Depression, loneliness, isolation – even boredom – plague many older adults who live alone, without friends, family or a support network nearby (although many also struggle with these issues in a community setting).
The death of a spouse, beloved pet, close relatives, and friends often trigger these problems, which are further intensified by the difficult process of grief. As seniors face multiple losses among the people they loved, they are also dealing with the losses wrought by the natural aging process (decreased vision, limited mobility, pain, discomfort, etc.). Chronic illnesses like cancer, arthritis, or Alzheimer’s obscure things too, so that even individuals with the most positive outlook on life may find themselves careworn as they try to manage daily life (paying bills, doing laundry, mowing the lawn, cooking, etc.) in the midst of these challenges, with little to no interaction from people, whether peers, relatives or even total strangers.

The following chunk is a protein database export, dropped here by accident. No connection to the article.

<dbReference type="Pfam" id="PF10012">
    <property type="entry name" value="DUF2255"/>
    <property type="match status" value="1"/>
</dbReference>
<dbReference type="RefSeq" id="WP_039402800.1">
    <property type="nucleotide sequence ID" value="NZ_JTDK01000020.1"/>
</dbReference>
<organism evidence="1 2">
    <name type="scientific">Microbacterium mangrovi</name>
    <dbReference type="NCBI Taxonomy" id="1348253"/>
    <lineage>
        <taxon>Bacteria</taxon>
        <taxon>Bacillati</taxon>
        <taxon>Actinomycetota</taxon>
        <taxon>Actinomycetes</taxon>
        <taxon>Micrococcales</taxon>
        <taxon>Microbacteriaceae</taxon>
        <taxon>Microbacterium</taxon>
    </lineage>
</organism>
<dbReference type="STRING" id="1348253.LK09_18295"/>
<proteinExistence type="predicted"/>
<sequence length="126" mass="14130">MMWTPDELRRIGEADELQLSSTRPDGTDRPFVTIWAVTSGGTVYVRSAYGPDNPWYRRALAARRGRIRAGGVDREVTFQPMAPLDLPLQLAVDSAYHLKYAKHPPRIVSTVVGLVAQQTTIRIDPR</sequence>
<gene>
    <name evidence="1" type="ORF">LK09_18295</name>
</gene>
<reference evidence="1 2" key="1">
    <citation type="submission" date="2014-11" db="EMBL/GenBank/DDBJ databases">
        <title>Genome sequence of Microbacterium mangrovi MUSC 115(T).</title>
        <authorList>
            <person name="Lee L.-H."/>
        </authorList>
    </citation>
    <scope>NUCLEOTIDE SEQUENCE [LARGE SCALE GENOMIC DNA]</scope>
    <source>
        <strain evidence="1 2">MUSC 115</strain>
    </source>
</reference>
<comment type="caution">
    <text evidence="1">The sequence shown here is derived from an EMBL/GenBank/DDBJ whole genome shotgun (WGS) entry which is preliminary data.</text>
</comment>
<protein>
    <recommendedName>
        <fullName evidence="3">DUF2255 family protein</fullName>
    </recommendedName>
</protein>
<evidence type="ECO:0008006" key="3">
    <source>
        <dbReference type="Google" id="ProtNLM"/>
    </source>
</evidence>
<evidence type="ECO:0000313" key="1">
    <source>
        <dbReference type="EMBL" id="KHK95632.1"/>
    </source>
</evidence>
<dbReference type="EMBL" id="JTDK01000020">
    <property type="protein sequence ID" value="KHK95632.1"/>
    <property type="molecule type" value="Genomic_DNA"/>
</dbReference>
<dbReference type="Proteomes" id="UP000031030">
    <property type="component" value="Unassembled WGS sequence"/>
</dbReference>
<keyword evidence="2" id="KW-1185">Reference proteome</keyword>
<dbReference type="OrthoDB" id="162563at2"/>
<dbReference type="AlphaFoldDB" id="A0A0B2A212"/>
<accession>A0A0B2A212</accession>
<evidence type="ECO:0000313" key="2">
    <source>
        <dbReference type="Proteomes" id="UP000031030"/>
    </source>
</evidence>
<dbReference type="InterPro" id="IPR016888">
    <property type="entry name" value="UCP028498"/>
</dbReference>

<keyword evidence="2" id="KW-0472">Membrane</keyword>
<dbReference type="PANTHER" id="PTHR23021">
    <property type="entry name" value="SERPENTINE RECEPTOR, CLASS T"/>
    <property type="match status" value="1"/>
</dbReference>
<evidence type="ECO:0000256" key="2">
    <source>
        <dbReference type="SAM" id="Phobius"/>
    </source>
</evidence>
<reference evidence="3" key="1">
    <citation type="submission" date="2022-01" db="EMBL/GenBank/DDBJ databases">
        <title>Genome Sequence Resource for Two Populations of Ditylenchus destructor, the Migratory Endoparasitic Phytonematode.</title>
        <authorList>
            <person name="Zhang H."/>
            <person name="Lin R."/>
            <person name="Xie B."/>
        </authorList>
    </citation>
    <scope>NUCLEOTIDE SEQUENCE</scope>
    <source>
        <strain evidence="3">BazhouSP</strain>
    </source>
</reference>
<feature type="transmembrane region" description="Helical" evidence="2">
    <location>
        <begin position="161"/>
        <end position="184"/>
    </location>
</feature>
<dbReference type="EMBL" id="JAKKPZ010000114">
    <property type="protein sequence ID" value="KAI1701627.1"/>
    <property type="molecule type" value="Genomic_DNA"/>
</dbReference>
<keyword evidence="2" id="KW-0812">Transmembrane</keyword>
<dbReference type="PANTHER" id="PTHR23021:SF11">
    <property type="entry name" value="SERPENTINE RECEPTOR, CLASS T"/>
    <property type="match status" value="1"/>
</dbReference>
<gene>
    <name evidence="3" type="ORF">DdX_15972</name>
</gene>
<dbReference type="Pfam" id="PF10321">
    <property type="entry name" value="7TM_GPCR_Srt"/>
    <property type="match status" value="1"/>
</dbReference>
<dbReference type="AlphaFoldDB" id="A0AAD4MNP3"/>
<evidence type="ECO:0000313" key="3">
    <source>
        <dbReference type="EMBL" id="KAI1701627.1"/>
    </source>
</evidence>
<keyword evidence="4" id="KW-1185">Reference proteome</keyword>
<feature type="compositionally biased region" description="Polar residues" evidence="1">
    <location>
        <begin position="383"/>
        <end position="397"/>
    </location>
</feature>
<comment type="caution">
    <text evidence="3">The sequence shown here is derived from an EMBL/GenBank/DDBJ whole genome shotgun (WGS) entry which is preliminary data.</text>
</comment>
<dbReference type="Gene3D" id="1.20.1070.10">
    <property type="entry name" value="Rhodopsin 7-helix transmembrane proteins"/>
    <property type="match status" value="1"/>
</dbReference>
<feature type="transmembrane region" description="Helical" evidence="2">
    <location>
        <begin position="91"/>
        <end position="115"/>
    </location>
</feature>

An excellent blog post by Howard Gleckman, the author of Caring for our Parents, called isolation among seniors “a huge – and widely ignored – challenge”, as he shared memories of his father’s experience with loneliness in the final years of his life.
A transition to senior living can help – although it’s not the only solution, nor does it mean that once you or a loved one moves in, the depression and loneliness dissipates entirely. However, having that daily interaction with people of all ages (from staff to volunteers to the range of ages among residents), can make a life-changing difference.